You're probably paying too much for car insurance.

Most consumers stay with the same company year after year, often concluding that steep discounts they get for their loyalty or not having any speeding tickets or accidents means they won’t find better pricing elsewhere. That’s usually untrue. Although you might be getting a price break from your current company, its competitors will also likely happily offer low prices to lure you away.

Our comparisons of prices charged by the Twin Cities area’s largest auto insurers found that most area drivers will save $500 or more a year by making a better auto insurance choice. Many will save $1,000 or more. For example:

  • Our illustrative couple with two cars living in southern Hennepin County with clean driving records would pay $1,200 per year with GEICO, $1,244 with Travelers, $1,290 with Western National or $1,327 with USAA, compared to more than $3,100 per year with Allstate and MetLife.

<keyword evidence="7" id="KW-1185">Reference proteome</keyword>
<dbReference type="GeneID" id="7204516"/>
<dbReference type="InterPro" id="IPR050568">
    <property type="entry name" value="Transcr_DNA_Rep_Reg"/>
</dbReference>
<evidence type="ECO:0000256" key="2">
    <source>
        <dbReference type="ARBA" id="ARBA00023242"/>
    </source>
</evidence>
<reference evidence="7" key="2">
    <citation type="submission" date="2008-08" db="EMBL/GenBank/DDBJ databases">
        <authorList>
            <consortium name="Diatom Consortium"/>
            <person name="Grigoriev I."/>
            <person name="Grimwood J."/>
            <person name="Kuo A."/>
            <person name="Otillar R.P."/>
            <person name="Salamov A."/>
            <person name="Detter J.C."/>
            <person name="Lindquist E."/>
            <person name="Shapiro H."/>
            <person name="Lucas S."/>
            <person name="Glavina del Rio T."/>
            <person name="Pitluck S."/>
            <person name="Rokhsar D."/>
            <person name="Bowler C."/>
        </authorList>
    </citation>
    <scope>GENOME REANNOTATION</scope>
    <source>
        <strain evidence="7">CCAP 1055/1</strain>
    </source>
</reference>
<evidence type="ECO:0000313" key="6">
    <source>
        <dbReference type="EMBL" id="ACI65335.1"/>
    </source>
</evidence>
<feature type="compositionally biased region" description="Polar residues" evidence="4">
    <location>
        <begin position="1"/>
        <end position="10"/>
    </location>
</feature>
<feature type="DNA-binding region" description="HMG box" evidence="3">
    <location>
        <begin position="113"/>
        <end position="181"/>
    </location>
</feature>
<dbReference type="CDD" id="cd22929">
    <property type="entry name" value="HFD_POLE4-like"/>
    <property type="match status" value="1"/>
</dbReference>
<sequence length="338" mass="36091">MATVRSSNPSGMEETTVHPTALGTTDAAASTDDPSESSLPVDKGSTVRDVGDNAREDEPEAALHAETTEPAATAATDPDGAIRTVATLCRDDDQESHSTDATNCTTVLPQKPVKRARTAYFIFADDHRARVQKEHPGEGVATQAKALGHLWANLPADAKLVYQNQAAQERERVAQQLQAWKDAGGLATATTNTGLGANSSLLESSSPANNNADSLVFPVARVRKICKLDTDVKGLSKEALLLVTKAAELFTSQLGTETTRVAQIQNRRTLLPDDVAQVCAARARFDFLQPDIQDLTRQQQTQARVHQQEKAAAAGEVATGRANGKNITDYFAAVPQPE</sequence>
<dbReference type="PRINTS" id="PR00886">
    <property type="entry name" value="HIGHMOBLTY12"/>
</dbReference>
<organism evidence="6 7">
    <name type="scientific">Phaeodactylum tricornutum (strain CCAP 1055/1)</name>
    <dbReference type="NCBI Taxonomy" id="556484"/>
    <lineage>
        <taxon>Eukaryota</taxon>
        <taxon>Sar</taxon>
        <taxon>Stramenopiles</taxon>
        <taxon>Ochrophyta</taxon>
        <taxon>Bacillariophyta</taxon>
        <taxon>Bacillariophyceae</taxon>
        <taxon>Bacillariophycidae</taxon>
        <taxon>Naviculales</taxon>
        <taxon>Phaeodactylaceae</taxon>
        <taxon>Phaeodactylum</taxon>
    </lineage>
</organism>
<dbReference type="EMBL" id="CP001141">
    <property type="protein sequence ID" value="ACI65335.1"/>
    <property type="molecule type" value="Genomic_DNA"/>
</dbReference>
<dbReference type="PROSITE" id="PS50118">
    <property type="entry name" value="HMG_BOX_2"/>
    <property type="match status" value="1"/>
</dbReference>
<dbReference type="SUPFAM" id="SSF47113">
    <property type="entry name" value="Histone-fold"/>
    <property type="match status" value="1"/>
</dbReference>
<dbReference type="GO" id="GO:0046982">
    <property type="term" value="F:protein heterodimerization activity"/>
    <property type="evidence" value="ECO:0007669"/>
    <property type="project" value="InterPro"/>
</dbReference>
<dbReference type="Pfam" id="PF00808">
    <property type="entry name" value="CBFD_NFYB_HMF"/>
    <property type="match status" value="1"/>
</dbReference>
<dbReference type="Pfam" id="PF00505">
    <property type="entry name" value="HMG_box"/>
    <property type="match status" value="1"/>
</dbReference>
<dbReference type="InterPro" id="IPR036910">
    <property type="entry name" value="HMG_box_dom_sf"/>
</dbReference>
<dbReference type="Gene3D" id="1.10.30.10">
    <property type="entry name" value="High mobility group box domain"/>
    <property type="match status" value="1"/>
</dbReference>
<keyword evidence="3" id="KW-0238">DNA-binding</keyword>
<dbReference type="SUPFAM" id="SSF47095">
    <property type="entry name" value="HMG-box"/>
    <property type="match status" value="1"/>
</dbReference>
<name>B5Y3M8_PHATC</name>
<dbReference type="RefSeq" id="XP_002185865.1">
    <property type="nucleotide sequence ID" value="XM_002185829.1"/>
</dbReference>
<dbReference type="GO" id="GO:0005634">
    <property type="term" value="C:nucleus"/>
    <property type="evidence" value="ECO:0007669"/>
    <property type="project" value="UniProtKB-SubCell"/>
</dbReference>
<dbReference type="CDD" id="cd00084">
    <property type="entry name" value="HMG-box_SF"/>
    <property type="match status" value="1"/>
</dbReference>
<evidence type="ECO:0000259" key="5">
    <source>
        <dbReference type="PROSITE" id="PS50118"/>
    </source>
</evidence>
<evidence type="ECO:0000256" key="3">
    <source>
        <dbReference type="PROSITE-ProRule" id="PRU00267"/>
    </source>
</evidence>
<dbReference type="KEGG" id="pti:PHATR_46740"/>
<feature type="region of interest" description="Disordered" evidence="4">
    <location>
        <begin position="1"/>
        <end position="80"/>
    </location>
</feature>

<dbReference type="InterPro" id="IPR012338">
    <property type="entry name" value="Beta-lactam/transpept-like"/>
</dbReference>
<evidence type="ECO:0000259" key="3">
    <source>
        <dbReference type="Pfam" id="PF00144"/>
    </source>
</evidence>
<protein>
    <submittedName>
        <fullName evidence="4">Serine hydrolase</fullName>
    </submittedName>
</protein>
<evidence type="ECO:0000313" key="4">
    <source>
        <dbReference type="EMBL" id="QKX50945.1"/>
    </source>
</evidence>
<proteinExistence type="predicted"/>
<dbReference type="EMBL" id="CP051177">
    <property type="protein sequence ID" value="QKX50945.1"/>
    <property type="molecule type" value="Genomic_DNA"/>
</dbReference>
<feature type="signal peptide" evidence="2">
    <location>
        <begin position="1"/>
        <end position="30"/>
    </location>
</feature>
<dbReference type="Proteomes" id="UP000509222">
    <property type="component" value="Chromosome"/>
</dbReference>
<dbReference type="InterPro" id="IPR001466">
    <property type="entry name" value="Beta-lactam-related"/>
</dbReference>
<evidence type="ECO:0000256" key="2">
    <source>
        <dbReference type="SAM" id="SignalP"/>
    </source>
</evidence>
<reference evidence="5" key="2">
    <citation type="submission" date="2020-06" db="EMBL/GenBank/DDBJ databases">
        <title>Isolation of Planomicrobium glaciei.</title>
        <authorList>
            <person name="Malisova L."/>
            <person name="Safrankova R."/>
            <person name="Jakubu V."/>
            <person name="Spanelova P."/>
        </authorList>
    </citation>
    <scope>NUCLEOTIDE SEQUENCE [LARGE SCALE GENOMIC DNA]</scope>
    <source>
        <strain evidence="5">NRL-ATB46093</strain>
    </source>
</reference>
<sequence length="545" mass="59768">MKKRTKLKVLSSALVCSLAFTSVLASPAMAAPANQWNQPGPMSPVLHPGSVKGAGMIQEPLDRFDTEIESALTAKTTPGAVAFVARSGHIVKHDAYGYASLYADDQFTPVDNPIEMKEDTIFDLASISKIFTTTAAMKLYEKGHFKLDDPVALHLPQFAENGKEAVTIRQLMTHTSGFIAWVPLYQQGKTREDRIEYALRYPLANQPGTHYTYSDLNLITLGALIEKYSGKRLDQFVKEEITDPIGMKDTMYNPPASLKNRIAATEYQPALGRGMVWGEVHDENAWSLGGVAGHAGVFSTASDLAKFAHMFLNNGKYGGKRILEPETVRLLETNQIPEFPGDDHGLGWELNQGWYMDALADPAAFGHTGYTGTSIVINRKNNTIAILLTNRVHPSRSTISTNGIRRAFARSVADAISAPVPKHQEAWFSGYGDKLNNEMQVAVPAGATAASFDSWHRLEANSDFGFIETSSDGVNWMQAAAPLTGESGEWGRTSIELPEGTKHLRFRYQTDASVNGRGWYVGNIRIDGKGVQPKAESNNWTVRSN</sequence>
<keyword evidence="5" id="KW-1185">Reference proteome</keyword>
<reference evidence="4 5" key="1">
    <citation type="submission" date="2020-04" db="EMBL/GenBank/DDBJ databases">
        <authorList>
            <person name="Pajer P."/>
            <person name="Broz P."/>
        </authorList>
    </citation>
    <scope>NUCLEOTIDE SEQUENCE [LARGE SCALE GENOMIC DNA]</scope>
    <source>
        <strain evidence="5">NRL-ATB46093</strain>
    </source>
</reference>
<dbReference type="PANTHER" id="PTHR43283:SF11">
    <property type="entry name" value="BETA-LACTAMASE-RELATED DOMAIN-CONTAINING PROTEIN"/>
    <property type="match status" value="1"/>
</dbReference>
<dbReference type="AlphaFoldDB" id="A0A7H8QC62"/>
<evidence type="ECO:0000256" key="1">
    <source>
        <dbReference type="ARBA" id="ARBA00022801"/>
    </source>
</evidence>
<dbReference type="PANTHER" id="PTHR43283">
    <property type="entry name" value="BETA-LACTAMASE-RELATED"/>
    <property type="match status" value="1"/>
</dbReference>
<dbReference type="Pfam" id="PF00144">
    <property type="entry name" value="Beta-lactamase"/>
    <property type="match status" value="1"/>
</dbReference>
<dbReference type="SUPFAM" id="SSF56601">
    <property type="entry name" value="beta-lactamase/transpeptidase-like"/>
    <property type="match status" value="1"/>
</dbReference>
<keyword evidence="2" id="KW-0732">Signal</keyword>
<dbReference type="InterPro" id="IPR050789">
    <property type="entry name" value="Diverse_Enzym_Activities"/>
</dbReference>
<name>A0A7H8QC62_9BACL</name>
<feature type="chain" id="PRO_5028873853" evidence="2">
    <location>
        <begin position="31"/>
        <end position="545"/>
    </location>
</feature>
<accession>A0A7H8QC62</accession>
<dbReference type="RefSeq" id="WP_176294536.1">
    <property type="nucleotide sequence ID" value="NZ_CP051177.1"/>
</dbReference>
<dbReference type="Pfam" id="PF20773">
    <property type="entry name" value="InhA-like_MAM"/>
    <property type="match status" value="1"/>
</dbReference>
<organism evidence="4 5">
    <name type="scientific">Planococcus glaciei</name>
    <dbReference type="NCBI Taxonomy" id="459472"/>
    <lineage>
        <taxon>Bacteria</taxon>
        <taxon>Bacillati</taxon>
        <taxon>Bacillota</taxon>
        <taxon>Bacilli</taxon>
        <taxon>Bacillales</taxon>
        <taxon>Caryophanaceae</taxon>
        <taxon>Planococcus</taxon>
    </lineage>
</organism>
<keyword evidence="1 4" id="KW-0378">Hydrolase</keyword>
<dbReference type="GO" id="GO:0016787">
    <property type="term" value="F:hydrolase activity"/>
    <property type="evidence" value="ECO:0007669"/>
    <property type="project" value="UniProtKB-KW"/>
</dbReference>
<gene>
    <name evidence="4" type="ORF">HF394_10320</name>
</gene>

• If that couple lives in Anoka County and has a less-than-perfect driving record (one at-fault accident in the last five years), they’d pay $1,479 per year with USAA, $1,529 with The Hartford, $1,541 with American Family, and $1,574 with GEICO, compared to more than $4,000 per year with Esurance and more than $5,700 with Encompass.
  • For a couple living in suburban Ramsey County with clean driving records adding a teenage son to their policy (gulp!), annual premiums are $2,169 with USAA, $2,311 with American Family, $2,455 with GEICO, or $2,526 with Progressive, compared to more than $5,000 per year with Allstate, Encompass, Esurance, and MetLife.

Note that you don’t have to wait until your current policy term expires to take advantage of the savings you’d get from a switch. If you change companies, your old insurance company will refund the unused share of your premium. You also don’t have to forsake good service for a better rate: Our ratings reveal that some highly rated companies offer low rates.

You want to buy enough coverage to protect yourself—but not so much that you’re wasting money. We advise on that, too. The highlights:

  • Maintain the highest deductible amount with which you’re comfortable.
  • Be vigilant that your coverage doesn’t lapse.
  • Consider dropping collision and comprehensive coverage when your car’s value drops below $3,000.
  • Carefully consider the extras. Some optional coverages aren’t worth much, but companies charge a lot for them.
  • For repairs, insist on using a repair shop you trust. Click here to go to our ratings of area auto body shops.